The glandular vineyard is not picky about the soil, and can adapt to different living conditions. But it will best develop on well-drained, moderately fertile loamy soils of a slightly alkaline reaction. The most important thing is to choose a place for plants where water will not stagnate during thaws and after heavy rains, since the root system does not withstand stagnant moisture.
The vineyard is glandular shade-tolerant and feels rather well in partial shade, it is most favorable to create conditions favorable for most vines — shading of the root zone and adequate illumination of the shoots. Bright sunlight is especially important for the Elegans variegate form, which is best planted in a sunny place so that the elegant ornament on its leaf blades appears as brightly as possible.
Care consists in timely watering and sprinkling in the dry period and, if necessary, protection against diseases and pests. However, in general, this is a very hardy plant and diseases and insect attacks are extremely rare. Like most vines, in the first three years the Elegans vineyard grows the root system, and the shoots grow relatively slowly, after which a more intensive development of the aerial part begins.
The experience of cultivating the Elegance vineyard in the middle lane
I purchased a grape vineyard “Elegance” in the form of a small two-year-old seedling brought from a European nursery. This vineyard has been growing on my site for more than five years. Unfortunately, during this time he never turned into a lush vine, like a girl’s grape or at least clematis, but did not freeze, which is also a reason for joy.
No matter how I try to keep the stem (removed from the support, laid and wrapped with non-woven material, built an air-dry shelter), I have never managed to save the shoots. Therefore, I concluded that in the middle lane the wood of the glandular elegans vineyard does not winter.
But the root system of the creeper is more winter-hardy. In the first years I covered him with straw or sawdust, but one day I was not able to arrive at the cottage in time in the late autumn, snow fell, and the plant went into the winter uncovered. Nevertheless, the liana woke up alive and healthy in the spring, after which I stopped somehow hiding the vineyard for the winter.
This plant grows with me in the form of an overgrowth culture, that is, the stems die completely during the winter. But in the spring, new shoots depart from the root, which manage to bloom and set fruits over the summer. Usually my bush expels two or three shoots, and by autumn they can climb to a height of 1.5-2 meters. Despite the fact that in our area, culture does not reveal its full potential, I remain a big fan of this plant, because it has a very exotic appearance.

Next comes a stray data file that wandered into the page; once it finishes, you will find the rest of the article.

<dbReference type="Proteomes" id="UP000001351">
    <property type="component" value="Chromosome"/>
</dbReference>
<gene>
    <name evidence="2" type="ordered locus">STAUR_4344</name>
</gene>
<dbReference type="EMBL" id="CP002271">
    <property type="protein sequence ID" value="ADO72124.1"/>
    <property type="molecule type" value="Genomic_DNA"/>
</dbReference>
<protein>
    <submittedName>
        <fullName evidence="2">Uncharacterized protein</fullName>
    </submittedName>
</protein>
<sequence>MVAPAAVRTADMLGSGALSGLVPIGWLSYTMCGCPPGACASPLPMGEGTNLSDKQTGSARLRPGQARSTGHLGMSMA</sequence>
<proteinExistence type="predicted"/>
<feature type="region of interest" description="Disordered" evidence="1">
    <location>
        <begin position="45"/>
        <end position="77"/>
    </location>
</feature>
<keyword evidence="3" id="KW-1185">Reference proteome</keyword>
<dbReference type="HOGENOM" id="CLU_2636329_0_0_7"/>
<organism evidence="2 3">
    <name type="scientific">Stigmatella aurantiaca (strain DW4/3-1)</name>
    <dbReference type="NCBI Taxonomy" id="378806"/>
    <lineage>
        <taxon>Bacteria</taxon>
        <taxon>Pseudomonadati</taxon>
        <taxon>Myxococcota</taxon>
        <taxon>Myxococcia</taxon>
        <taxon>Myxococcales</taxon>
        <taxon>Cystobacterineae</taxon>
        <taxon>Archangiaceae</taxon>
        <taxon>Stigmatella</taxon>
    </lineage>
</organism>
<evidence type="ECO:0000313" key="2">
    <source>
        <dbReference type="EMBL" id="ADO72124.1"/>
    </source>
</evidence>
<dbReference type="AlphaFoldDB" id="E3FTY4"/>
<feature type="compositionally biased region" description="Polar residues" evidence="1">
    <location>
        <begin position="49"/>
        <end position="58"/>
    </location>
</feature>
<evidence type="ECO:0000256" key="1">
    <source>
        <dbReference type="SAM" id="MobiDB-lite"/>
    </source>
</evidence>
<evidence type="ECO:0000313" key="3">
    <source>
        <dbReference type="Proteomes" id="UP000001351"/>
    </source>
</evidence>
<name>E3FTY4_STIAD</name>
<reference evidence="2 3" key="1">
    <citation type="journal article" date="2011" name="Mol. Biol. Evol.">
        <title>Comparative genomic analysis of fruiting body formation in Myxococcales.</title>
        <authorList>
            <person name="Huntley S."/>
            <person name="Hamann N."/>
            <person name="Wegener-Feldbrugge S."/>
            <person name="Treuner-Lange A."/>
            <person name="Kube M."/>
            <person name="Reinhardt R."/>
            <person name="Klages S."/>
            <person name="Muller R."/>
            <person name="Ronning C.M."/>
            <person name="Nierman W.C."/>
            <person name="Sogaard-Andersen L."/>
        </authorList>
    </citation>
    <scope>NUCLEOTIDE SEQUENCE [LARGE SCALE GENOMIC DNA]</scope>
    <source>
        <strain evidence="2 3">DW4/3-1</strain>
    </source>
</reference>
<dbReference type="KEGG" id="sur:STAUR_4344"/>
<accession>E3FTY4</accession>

Many flower growers, seduced by vivid images of the Elegance vineyard in the catalogs, are wondering if it is worth buying this exotic plant for middle-sized gardens. I will answer this question this way - it depends on what you expect from this unusual creeper, for what purpose do you want to buy it?
If you plan to use the plant for vertical gardening and expect the vineyard to decorate the grid or fence, then it will definitely not suit you. It has small, sparse foliage, low scourges dying for the winter, and in temperate latitudes it will never grow into a dense lush bush. But if you are a collector and connoisseur of plants, then the vineyard will really delight you with variegated foliage and extraordinary berries. And it does not cause much trouble.
In the latter case, it is better to plant the vineyard not at the fence, but in a ceremonial place, for example, placing it in a tub on a small obelisk, making it the center of the container composition. Planting in a container will also allow cultivating the Elegance vineyard as a “culture”. By cleaning the room for a winter with a low, but not critically low temperature for it, it will probably be possible to preserve not only the roots, but also the lignified stems of the vineyard.
But if you need a more stable vine with variegated leaves, then I advise you to take a closer look at the girl grapes of Star Shauers ("Star Rain").
As for the care, it can be said that I have a ferruginous vineyard "Elegance" growing "by itself", like an ordinary girl's grape. We have quite fertile chernozem soils, and when planting, I did not add any fertilizers for it, and in the future I did not carry out any top dressing.
Pests and diseases on the plant for all this time were not observed and typical fungal ailments of cultivated grapes also passed it. The only care is watering only in the dry period, so the plant can be called completely unpretentious, despite its exotic appearance.